James Castle, two months premature, was born deaf on September 24, 1900 in central Idaho’s isolated Garden Valley. James, as his family called him, was the fifth of eight children — two sons and six daughters — born to Mary Nora Scanlon Castle and Francis John Castle.

James was unresponsive and sickly, but the Castle family did not realize that he could not hear.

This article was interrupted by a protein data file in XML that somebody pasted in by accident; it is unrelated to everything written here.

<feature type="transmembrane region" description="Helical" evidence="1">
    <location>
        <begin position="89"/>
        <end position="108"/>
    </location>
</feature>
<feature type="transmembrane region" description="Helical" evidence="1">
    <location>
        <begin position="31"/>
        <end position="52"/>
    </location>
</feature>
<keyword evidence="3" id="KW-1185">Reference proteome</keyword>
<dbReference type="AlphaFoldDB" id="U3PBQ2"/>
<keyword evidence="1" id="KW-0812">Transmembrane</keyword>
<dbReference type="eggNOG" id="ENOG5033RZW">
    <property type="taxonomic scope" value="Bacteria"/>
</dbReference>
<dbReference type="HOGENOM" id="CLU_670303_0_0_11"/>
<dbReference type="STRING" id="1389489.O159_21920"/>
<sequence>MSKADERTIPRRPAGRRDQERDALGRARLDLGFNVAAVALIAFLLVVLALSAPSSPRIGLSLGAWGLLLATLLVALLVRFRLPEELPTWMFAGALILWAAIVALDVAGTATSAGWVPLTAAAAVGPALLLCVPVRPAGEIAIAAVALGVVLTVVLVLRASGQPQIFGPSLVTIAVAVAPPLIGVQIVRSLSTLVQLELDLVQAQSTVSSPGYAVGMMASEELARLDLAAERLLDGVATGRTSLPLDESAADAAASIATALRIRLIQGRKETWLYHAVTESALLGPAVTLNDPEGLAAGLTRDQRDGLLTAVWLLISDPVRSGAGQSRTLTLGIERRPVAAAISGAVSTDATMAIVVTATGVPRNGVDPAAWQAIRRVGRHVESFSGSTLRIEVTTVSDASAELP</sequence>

Gradually his deafness became apparent, as did his strong will. In contrast to his older sister Nellie, who became deaf after a childhood illness, James refused to learn to read, write or sign. The Castle family developed a simple system of hand gestures (‘home sign’). James, fascinated with forms throughout his life, copied alphabets, numbers, and symbols, used a personal glyph, and created his own brand to mark copyright or authorship in his books. Clearly, James was not mentally deficient. Nor was he ‘dumb’ in the sense of being mute, for he could vocalize.